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You’ve surely seen them along the roads—drifts of tall shrubs with short, crooked trunks and fern-like foliage punctuated by huge, crimson clusters of edible berries. In the fall, the leaves turn deep orange or purplish red, and the burgundy-colored fruits decorate the picturesque, orange-brown branches throughout winter. Smooth sumac is an excellent large shrub for hot, dry locations where its lateral trunks and rhizomes can spread to form colonies that battle erosion and provide food and shelter for wildlife. Smooth sumac grows and spreads quickly by suckering and self-seeding in a variety of moist to dry soils, usually topping off at around 10 feet but sometimes reaching 20 feet tall and about as wide. It’s extremely tolerant of drought and salt, and it does better in heavier soils than many species of sumac. It prefers full or part sun but will not do well in full shade. In spring and early summer, both male and female plants produce flowers, but only fertilized female flowers produce the dense, upright clusters of berries. To ensure fruit production, plant three to five shrubs within fairly close proximity to each other. The berries, which are covered in a tart-tasting glaze, slowly scatter during winter if they are not eaten by humans or wildlife. They are hard, not soft and juicy, and need to be tenderized before use in the kitchen. Some North Americans soak the berries and prepare a delicious drink known as “sumac-ade.” The fruits of other sumac species are used as a spice that adds tangy flavor to dishes in the Middle East. The seedheads are also used in flower arrangements.


Smooth sumac is common in Ohio and is reportedly the only native shrub present in all of the contiguous states. In some areas, it’s described as weedy because of its spreading habit and ability to grow in any disturbed site as long as it doesn’t have wet soil or full shade. It’s vulnerable to verticillium wilt but impervious to most pests and diseases. Smooth sumac is part of the cashew family along with four other native sumacs and poison ivy. Rhus is from the Greek rhous, which is the common name of the sumac. Glabra is Latin and means smooth, or without hair; smooth sumac has hairless branches, buds, and leaves, while staghorn sumac has velvety branches, buds, and leaves. Tree of heaven and shining or staghorn sumac are often confused with smooth sumac.


Native habitats include edges of woods and open woodlands, disturbed areas, prairies, dry rocky hillsides, ravines, and roadsides. Best used on naturalized areas or slopes to help control erosion. May be used to make a hedge. Looks impressive when massed and allowed to spread. To rejuvenate colonies, cut them to the ground in mid-winter every few years. 


Plant Characteristics:

Grows 10-20’ tall and 20-30’ wide in colonies.


Prefers full or part sun.


Grows in a wide range of moist to dry soils, including sand, loam, and clay. Intolerant of wet soils.


From May-July, small greenish to pale yellow, star-shaped flowers appear in dense, upright, pyramid-shaped, 10” clusters. Round, red, slightly hairy drupes are about 1/8” wide and contain one seed. Drupes are in large, upright clusters that ripen in fall and persist on branches.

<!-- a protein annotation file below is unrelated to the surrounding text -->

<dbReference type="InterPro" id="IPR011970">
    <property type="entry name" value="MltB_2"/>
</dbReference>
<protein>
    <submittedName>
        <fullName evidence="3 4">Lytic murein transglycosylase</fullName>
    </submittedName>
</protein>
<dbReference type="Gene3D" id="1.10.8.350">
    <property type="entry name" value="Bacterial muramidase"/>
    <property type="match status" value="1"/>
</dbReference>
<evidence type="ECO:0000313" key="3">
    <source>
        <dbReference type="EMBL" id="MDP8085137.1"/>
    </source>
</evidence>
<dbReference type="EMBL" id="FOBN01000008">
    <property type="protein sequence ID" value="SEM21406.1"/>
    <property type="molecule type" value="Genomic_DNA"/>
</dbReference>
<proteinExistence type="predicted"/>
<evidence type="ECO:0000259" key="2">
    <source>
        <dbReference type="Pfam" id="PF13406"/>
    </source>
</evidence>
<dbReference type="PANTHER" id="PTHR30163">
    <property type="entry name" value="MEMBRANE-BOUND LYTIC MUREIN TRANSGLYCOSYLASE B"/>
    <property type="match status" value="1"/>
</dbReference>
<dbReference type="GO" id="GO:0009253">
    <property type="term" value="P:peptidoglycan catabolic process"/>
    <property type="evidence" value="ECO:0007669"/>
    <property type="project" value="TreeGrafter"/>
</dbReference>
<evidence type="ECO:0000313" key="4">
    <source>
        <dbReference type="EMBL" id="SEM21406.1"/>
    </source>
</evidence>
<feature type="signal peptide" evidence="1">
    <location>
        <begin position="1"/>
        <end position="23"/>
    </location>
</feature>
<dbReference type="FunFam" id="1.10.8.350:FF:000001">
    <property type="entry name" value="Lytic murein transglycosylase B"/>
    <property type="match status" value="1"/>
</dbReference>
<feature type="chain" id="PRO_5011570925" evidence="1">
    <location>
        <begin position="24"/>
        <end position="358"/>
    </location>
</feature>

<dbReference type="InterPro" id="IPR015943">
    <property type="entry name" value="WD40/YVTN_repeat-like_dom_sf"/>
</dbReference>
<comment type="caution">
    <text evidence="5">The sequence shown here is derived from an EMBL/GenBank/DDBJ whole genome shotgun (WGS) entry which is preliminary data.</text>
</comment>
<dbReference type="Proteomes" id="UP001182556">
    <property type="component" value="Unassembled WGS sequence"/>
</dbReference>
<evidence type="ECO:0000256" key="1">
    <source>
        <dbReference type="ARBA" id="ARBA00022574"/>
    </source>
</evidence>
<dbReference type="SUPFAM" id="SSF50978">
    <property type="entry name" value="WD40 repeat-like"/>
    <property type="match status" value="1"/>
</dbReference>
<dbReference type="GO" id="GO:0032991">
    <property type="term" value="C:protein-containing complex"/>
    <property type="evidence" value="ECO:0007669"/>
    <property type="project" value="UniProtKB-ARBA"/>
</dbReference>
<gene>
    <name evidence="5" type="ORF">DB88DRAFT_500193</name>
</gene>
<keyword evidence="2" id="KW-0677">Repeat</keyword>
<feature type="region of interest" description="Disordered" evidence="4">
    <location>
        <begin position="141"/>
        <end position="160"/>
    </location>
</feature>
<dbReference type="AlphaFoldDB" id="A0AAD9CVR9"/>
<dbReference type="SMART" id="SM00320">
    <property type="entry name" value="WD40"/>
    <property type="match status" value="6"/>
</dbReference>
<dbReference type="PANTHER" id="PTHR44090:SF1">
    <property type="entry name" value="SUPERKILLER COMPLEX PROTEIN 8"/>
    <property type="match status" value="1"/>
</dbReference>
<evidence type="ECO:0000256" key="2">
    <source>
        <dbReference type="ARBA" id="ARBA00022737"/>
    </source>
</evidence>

Alternate, pinnately compound leaves are 12-18” long with 11-31 lance-shaped leaflets (2-4” long) with serrated margins. Surfaces are dark green; pale undersides have fine hairs. Broken leaves leak a non-toxic white sap. Fall color is deep orange to deep scarlet.


Multiple trunks with brownish-gray bark and lenticels develop scaly ridges as they age. Lower trunks are lightly fissured or flaky. Stems and branches are glaucous (covered with a powdery bloom) and smooth, rather than hairy.


Wildlife Value:

Host plant for 54 species of Lepidoptera, including spring azure butterfly, cecropia moth and red-banded hairstreak butterfly, which broods twice a year. Bees, butterflies, and mining and bumble bees consume the nectar. Insects make their home in the berry clusters, which persist on the tree to provide food to mammals during lean winter months. Deer and opossum eat the fruits and leaves.


Medicinal, Edible, and Other Uses:

Native Americans used the boiled fruits as a diuretic, as a remedy for painful menstruation and bloody diarrhea, and as a rinse to stop bleeding after childbirth. The roots and berries were steeped to make a wash for sores. A tea made from the leaves was used to treat asthma and diarrhea, and a tea prepared from the roots was used to treat tuberculosis.


Native Americans made hot and cold drinks from the fruits. To make your own sumac-ade, remove ripened clusters and pick off the berries. Tenderize the berries with your fingers, then put them in cold water overnight. Strain before drinking.


Young sprouts may be mixed into salads.


Traditionally, the leaves were mixed with tobacco and other herbs for smoking. The leaves were also a source of black ink, while the fermented berries yielded an orange-brown dye and the roots produced a yellow dye.


Photo of cecropia caterpillar taken by Jessica Elenis and used with permission.

Sumac, Smooth, Rhus glabra

Excluding Sales Tax
  • This plant will be offered as bare root in spring and later in the season as a potted shrub

  • For summer planting, water deeply 1-2 times weekly 


    For fall planting, water every 1-2 weeks; water more often during prolonged hot, dry spells

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